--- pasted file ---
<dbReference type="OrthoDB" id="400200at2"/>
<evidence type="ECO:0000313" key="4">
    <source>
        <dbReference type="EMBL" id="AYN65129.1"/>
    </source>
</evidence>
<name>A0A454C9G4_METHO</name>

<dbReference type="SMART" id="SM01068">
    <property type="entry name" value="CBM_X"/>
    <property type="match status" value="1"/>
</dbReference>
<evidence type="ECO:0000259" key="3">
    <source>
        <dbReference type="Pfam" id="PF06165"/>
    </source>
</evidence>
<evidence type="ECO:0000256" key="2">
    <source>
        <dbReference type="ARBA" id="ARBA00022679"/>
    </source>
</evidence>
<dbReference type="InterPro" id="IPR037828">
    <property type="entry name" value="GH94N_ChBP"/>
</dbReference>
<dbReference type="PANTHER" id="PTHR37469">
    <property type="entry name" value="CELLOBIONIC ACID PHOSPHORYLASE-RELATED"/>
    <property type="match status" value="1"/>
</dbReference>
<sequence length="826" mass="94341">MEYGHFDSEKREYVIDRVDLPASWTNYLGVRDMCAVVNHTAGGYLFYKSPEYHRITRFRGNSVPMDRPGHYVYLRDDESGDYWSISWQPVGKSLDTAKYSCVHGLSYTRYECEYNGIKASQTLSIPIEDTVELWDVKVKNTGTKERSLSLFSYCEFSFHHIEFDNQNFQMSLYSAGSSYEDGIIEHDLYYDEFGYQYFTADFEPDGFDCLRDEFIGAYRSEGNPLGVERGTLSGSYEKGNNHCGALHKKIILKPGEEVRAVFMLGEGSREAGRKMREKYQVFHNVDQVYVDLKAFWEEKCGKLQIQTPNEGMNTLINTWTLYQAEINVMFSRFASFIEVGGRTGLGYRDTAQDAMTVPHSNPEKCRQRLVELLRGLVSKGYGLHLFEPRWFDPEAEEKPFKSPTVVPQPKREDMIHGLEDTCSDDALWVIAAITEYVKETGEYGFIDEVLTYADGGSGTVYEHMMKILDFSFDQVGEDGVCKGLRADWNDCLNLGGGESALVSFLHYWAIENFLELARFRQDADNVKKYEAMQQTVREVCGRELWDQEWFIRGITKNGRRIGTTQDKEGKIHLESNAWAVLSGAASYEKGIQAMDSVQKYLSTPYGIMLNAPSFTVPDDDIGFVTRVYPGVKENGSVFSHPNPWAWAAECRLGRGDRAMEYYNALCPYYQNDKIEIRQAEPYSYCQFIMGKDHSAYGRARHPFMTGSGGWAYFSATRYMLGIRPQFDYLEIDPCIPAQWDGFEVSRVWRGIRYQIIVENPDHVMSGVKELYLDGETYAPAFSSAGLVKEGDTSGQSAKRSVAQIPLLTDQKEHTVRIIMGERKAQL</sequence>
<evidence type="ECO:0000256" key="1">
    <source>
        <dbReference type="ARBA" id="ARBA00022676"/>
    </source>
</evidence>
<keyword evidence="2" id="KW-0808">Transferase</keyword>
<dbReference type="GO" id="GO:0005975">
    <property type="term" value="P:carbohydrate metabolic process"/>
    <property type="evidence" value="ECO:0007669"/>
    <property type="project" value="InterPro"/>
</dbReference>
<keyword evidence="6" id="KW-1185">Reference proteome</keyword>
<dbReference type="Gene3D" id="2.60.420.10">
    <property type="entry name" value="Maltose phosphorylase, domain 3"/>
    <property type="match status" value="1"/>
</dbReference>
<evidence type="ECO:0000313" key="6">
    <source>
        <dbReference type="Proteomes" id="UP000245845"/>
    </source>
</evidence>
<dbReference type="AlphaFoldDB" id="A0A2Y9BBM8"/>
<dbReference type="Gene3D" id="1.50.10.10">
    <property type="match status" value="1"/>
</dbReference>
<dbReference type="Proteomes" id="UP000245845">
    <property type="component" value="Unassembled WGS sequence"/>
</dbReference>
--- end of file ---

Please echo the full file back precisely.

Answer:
<dbReference type="OrthoDB" id="400200at2"/>
<evidence type="ECO:0000313" key="4">
    <source>
        <dbReference type="EMBL" id="AYN65129.1"/>
    </source>
</evidence>
<name>A0A454C9G4_METHO</name>

<dbReference type="SMART" id="SM01068">
    <property type="entry name" value="CBM_X"/>
    <property type="match status" value="1"/>
</dbReference>
<evidence type="ECO:0000259" key="3">
    <source>
        <dbReference type="Pfam" id="PF06165"/>
    </source>
</evidence>
<evidence type="ECO:0000256" key="2">
    <source>
        <dbReference type="ARBA" id="ARBA00022679"/>
    </source>
</evidence>
<dbReference type="InterPro" id="IPR037828">
    <property type="entry name" value="GH94N_ChBP"/>
</dbReference>
<dbReference type="PANTHER" id="PTHR37469">
    <property type="entry name" value="CELLOBIONIC ACID PHOSPHORYLASE-RELATED"/>
    <property type="match status" value="1"/>
</dbReference>
<sequence length="826" mass="94341">MEYGHFDSEKREYVIDRVDLPASWTNYLGVRDMCAVVNHTAGGYLFYKSPEYHRITRFRGNSVPMDRPGHYVYLRDDESGDYWSISWQPVGKSLDTAKYSCVHGLSYTRYECEYNGIKASQTLSIPIEDTVELWDVKVKNTGTKERSLSLFSYCEFSFHHIEFDNQNFQMSLYSAGSSYEDGIIEHDLYYDEFGYQYFTADFEPDGFDCLRDEFIGAYRSEGNPLGVERGTLSGSYEKGNNHCGALHKKIILKPGEEVRAVFMLGEGSREAGRKMREKYQVFHNVDQVYVDLKAFWEEKCGKLQIQTPNEGMNTLINTWTLYQAEINVMFSRFASFIEVGGRTGLGYRDTAQDAMTVPHSNPEKCRQRLVELLRGLVSKGYGLHLFEPRWFDPEAEEKPFKSPTVVPQPKREDMIHGLEDTCSDDALWVIAAITEYVKETGEYGFIDEVLTYADGGSGTVYEHMMKILDFSFDQVGEDGVCKGLRADWNDCLNLGGGESALVSFLHYWAIENFLELARFRQDADNVKKYEAMQQTVREVCGRELWDQEWFIRGITKNGRRIGTTQDKEGKIHLESNAWAVLSGAASYEKGIQAMDSVQKYLSTPYGIMLNAPSFTVPDDDIGFVTRVYPGVKENGSVFSHPNPWAWAAECRLGRGDRAMEYYNALCPYYQNDKIEIRQAEPYSYCQFIMGKDHSAYGRARHPFMTGSGGWAYFSATRYMLGIRPQFDYLEIDPCIPAQWDGFEVSRVWRGIRYQIIVENPDHVMSGVKELYLDGETYAPAFSSAGLVKEGDTSGQSAKRSVAQIPLLTDQKEHTVRIIMGERKAQL</sequence>
<evidence type="ECO:0000256" key="1">
    <source>
        <dbReference type="ARBA" id="ARBA00022676"/>
    </source>
</evidence>
<keyword evidence="2" id="KW-0808">Transferase</keyword>
<dbReference type="GO" id="GO:0005975">
    <property type="term" value="P:carbohydrate metabolic process"/>
    <property type="evidence" value="ECO:0007669"/>
    <property type="project" value="InterPro"/>
</dbReference>
<keyword evidence="6" id="KW-1185">Reference proteome</keyword>
<dbReference type="Gene3D" id="2.60.420.10">
    <property type="entry name" value="Maltose phosphorylase, domain 3"/>
    <property type="match status" value="1"/>
</dbReference>
<evidence type="ECO:0000313" key="6">
    <source>
        <dbReference type="Proteomes" id="UP000245845"/>
    </source>
</evidence>
<dbReference type="AlphaFoldDB" id="A0A2Y9BBM8"/>
<dbReference type="Gene3D" id="1.50.10.10">
    <property type="match status" value="1"/>
</dbReference>
<dbReference type="Proteomes" id="UP000245845">
    <property type="component" value="Unassembled WGS sequence"/>
</dbReference>